COVID-19 (Coronavirus) – an update for our clients.

Make a safer garden for your rabbit

March 14, 2019

Garden safety for rabbits this spring

With the weather warming up your rabbit will love to roam free in the garden and outdoor exercise is highly recommended to keep it healthy – but be aware of possible hazards.

For example, some plants can be poisonous to small animals. There may also be spots where predators could enter, or your rabbit could wander off into the great unknown.

And, of course, there are invisible dangers – like life-threatening viral diseases, which is why it’s important to keep your pet’s vaccinations up to date. So, before you let your rabbit hop out of its cage, check out our garden safety tips here, and if you have any more questions feel free to ask our team at Vets on the Park.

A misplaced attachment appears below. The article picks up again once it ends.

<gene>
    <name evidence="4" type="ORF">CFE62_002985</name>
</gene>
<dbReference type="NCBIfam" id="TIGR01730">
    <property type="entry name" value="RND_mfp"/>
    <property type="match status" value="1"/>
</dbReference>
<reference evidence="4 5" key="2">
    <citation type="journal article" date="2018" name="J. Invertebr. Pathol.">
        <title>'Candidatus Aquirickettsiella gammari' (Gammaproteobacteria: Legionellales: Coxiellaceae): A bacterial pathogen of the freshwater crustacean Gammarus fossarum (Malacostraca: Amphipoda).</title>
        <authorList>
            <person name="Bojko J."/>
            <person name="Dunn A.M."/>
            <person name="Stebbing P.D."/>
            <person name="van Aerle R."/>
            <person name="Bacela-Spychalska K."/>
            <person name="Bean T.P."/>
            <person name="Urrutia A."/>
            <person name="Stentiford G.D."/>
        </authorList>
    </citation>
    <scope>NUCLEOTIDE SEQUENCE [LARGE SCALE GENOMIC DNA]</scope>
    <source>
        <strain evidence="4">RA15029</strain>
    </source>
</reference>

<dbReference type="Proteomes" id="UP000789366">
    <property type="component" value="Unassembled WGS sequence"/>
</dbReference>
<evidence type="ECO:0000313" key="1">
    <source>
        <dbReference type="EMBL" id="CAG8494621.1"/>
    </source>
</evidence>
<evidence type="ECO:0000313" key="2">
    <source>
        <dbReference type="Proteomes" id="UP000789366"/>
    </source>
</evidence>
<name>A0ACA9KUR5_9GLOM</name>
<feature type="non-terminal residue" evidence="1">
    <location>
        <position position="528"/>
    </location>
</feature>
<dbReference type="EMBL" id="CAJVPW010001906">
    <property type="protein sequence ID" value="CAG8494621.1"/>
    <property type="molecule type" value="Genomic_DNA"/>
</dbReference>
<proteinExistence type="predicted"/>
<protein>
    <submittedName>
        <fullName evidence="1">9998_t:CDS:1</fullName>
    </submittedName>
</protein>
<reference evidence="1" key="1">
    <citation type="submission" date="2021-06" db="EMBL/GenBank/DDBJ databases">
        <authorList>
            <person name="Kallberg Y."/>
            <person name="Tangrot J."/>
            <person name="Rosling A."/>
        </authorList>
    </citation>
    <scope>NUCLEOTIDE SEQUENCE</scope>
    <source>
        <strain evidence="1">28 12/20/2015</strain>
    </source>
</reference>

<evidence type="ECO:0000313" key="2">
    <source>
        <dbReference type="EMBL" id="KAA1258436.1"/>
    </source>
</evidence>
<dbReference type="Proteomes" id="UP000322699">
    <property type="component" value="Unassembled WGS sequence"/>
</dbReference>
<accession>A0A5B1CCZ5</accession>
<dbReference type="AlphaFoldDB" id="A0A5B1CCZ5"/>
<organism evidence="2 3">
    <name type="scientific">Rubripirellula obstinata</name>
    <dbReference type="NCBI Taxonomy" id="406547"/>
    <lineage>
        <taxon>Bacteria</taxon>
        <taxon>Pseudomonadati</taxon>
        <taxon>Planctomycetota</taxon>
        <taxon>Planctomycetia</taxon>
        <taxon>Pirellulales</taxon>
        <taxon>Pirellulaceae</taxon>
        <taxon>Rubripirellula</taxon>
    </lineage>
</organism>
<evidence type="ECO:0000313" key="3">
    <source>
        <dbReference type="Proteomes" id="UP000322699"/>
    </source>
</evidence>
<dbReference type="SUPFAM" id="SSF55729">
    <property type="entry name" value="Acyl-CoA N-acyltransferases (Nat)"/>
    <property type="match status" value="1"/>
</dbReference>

Ask about garden safety

Making your garden risk-free for your rabbit

Some simple precautions can make your garden safer and keep predators like foxes, cats and dogs at bay. And you want to make sure your rabbit can’t run off, of course.

  • Set aside a specific area of the garden for your rabbit, as it’ll be easier to monitor
  • Make sure your fence is at least four feet high
  • Put wire mesh underneath fences to a depth of 30cm (to prevent digging)
  • Check regularly for escape holes
  • Never use weed killers, pesticides, insecticides, particle fertilisers or slug pellets anywhere near your rabbit’s grazing area
  • Never leave your rabbit unsheltered from the weather

Plants that are poisonous for rabbits

Sadly, some of the prettiest plants are the most damaging if eaten by a rabbit. If you suspect your pet has eaten a poisonous plant, contact us immediately for advice.

Common plants that are toxic to rabbits include:

  • Geranium
  • Privet
  • Horsetail
  • Ivy
  • Bulb plants (most including daffodils)
  • Yew tree
  • Deadly nightshade

Plus, if you’re unsure about identifying a risky plant, contact us with your photographs and we’ll be happy to help.